Highlighted Articles - Atherosclerosis March 2015 Issue
27 March 2015
Volume 239 | Issue 1 | March 2015
By Elvira Mambetisaeva, Sarah Leigh and Steve Humphries (Editor–in-Chief)
In an attempt to establish whether or not Coenzyme Q10 (CoQ10) supplementation is effective in reducing statin myalgia, Taylor et al performed a randomized trial of simvastatin combined with CoQ10 or placebo, for 8 weeks in 41 patients with confirmed muscle myalgia. From their results Taylor et al conclude that CoQ10 does not reduce statin myalgia in these subjects. Kenneth Feingold emphasizes the challenges presented in studying statin induced myalgia in his invited commentary. He highlights that only 36% of Taylor et al’s original population were actually confirmed to have statin induced myalgia; clearly this poses problems not only for the diagnosis of statin induced muscle symptoms, but also for the investigation of potential therapies. Kenneth Feingold commends the design of Taylor et al’s study over that of previous reports and comments that two major issues remain; firstly, how statin induced myalgia can be reliably diagnosed and secondly, how to effective therapies can be found to deal with it. Both issues are critical if affected patients are to be encouraged to continue taking their statins!
Breast arterial calcification (BAC) observed on screening mammography is a type of medial calcification. Several studies suggest that BAC is associated with traditional cardiovascular risk factors. The systematic review of 116 articles by Hendriks et al illustrates the association of BAC with increased cardiovascular disease events, while only being associated with some of the known cardiovascular risk factors. The authors conclude that medial arterial calcification might contribute to cardiovascular disease through a pathway distinct from the intimal atherosclerotic process.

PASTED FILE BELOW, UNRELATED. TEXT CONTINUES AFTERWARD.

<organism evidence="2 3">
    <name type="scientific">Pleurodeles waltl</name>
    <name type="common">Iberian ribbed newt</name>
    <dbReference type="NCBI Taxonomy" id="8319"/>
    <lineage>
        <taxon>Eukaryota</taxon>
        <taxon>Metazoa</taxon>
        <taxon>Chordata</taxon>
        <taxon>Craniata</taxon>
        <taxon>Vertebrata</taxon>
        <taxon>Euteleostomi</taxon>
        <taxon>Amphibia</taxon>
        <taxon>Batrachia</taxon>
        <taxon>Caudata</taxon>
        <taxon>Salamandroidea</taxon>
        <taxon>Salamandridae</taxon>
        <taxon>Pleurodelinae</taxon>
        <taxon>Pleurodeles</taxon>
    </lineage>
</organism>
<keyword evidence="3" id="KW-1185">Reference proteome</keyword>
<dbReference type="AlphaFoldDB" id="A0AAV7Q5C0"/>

Unconjugated bilirubin was shown in recent studies to be a potent antioxidant and to have anti-mutagenic, immune-modulatory, platelet inhibitory and possibly lipid-lowering effects. Gilbert’s syndrome is associated with mild and benign hyperbilirubinemia and a significantly reduced risk of mortality from cardiovascular disease. The review article by Kundur et al summarises the relationship between Gilbert’s syndrome, unconjugated bilirubin and the cardiovascular risk factors that can result in increased platelet activation.
Non-alcoholic fatty liver disease (NAFLD) is the hepatic manifestation of the metabolic syndrome. It is strongly associated with insulin and other metabolic risk factors such as diabetes mellitus, central abdominal obesity and dyslipidaemia. NAFLD is an independent risk factor for cardiovascular disease (CVD) and predicts future events, independently of other risk factors. The review by Than & Newsome discusses the pathogenesis of NAFLD and the development of new approaches for the management and treatment of this disease.
Papers in this issue include: